Industrializing Illinois (1877-1917)
Following the Civil War, Illinois continued to grow in population, diversity, and complexity. Large-scale heavy manufacturing and a growing commercial sector joined agriculture as major employers of a rapidly growing population. Immigration continued, with African Americans from the South and southern and eastern Europeans joining more established groups. Conflicting interests sometimes led to unrest, strikes, and even violence. During this period, Illinois also became a center of exciting new movements in art, architecture, and literature.
This phone was made by the Kellogg Switchboard & Supply Company of Chicago in 1906. Known as the Microphone 1, this model was the first telephone in the United States to integrate a transmitter and a receiver into a single handset. Between 1900 and 1910, the number of telephones in use in the United States went from 600,000 to 5.8 million.
Like the detailed Staffordshire transfer print plates used for dining, residents on the Illinois frontier also imported other goods from Europe, including toys. This porcelain doll head, along with other pieces, was recovered from a cistern at the Huggins Farmstead Site in Perry County.
Frank P. Richards was a farmer living near Rochester, Illinois, who spent his evenings and winters carving. He quit farming and moved to Edinburg, Illinois, and eventually Springfield, Illinois, where he did odd jobs and became known as an inventor.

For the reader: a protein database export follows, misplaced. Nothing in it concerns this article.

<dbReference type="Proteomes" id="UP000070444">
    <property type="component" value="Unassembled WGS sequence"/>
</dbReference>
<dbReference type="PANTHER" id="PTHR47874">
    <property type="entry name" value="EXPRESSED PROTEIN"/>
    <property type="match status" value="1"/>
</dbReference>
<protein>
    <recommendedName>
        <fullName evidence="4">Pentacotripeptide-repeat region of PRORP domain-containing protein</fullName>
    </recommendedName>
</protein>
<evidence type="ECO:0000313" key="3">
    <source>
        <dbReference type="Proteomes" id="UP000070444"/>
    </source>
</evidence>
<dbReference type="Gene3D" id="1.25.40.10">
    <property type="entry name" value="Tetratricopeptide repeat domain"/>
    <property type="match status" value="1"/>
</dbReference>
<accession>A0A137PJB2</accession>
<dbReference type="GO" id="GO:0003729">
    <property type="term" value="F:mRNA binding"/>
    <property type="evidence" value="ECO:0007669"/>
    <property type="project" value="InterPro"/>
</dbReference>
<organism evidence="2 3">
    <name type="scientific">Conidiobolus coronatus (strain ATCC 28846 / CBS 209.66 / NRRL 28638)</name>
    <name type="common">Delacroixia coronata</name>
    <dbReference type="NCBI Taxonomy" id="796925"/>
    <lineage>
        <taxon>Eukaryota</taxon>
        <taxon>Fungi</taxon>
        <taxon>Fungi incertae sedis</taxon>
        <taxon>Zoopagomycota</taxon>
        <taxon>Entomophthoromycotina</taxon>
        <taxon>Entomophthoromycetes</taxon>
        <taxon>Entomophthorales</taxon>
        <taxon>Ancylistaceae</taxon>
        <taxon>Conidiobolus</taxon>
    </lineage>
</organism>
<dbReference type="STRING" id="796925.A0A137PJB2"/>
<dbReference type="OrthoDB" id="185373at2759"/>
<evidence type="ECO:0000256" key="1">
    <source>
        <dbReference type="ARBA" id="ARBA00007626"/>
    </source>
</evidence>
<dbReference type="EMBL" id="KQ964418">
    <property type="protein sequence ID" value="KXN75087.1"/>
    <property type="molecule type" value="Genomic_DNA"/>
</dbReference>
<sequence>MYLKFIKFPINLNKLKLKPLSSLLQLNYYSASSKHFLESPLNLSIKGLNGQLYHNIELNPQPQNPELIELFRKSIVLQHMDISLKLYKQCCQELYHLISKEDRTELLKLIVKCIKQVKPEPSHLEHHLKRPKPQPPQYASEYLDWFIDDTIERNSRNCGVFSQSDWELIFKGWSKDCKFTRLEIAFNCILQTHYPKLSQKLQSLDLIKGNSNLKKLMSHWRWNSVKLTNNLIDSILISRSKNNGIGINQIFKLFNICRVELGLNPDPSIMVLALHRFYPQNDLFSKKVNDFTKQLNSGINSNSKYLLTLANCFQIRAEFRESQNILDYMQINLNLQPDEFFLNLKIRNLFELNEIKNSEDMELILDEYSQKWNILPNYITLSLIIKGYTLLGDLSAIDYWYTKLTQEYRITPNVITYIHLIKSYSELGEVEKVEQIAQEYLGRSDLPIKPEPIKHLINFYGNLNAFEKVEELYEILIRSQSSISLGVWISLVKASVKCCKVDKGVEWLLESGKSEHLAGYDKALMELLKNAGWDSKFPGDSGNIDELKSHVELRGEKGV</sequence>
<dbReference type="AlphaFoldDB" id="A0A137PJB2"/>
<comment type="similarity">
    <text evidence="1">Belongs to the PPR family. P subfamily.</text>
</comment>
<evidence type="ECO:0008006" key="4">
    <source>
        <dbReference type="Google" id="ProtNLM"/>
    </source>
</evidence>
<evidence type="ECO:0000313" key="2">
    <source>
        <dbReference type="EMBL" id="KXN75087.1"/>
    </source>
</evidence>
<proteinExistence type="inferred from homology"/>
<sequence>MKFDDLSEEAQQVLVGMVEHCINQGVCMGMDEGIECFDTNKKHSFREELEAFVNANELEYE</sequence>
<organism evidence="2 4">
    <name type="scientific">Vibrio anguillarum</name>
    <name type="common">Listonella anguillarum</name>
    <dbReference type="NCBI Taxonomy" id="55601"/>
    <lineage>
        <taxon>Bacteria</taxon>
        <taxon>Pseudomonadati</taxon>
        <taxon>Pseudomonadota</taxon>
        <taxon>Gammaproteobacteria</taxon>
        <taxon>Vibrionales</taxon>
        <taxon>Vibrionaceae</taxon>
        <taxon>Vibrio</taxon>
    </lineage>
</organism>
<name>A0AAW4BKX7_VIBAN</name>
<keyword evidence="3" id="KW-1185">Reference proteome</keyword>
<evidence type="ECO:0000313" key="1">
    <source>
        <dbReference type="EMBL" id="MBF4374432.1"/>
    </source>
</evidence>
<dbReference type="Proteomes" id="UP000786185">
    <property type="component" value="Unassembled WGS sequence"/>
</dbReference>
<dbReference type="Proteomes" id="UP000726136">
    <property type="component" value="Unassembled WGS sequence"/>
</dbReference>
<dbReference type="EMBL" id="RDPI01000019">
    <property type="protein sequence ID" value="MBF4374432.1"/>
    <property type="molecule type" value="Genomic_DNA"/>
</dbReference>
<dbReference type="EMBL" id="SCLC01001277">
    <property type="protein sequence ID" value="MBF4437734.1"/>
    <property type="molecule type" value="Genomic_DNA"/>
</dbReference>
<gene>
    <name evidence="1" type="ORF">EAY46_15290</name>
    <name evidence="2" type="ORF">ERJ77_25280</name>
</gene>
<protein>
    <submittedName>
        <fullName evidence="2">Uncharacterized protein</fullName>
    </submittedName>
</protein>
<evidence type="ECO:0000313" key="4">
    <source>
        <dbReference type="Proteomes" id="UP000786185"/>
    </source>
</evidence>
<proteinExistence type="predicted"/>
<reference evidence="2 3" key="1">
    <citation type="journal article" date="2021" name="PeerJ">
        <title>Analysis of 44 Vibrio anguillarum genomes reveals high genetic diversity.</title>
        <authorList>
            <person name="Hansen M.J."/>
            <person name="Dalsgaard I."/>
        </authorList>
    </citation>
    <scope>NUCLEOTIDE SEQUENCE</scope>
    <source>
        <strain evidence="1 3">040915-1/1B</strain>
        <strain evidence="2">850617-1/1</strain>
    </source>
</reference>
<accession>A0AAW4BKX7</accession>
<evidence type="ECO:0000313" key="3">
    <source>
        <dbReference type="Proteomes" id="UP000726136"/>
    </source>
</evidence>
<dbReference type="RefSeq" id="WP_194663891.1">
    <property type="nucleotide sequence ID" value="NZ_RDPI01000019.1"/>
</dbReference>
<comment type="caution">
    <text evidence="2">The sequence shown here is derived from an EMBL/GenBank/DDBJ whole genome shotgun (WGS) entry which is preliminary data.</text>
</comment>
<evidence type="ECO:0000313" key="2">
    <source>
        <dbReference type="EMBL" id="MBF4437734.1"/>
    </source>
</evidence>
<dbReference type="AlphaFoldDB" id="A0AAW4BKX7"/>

The urn harks back to ancient Greek funeral cremation urns. The interest in Greece and Rome—the Neo-Classical Revivals of the 18th and 19th centuries—inspired architecture and decoration that emulated these ancient cultures.
In the 1800s and early 1900s, before federal protections for all birds were established, egg collecting thrived as a hobby. Collectors bought, sold, and traded eggs with one another. In 1918, the Migratory Bird Treaty Act was established to stop the commercialization of birds, primarily because market hunting for restaurants and to provide feathers for the hat trade was decimating populations. As egg collecting slowly disappeared in the years following, many collectors gave their collections to museums.
The prairie has its own suite of grasses and wildflowers that make it a unique ecosystem. With the habitat comes the associated insects, birds, reptiles, and amphibians adapted to this sometimes harsh, sometimes beautiful environment.
White-tailed Deer (Odocoileus virginianus) were once so rare that in the early 1900s, Illinois State Museum curators had to arrange to get specimens from Wisconsin for exhibit. Unregulated shooting, changes in land use and other factors combined to all but eliminate deer from the state by the turn of the last century.
It’s a story that was disturbingly familiar at the turn of the 20th Century. The Carolina Parakeet once was found in abundance throughout the eastern and Midwestern United States. The parrot with the northern-most distribution, the colorful and noisy Carolina Parakeet was hard to miss when it gathered in large flocks. By the late 19th century it was rare. By the early 20th century it was virtually extinct, with the last known individual dying in captivity in 1918.
In 1907, Mrs. James C. Fessler of Rochelle suggested to state officials that Illinois schoolchildren vote for a state tree and flower. Senator Andrew J. Jackson of Rockford introduced a bill making it official, and in 1908 the blue violet became the state flower, and the oak became the state tree.
This canary’s name is Nicodemus. He belonged to an Illinois woman in the 19th century. Nicodemus was free from his cage and sitting on a window sash one day when someone threw open the sash and smashed him. His owner was so distraught that she had him stuffed and mounted, and he sat on display in the family parlor for the next several decades.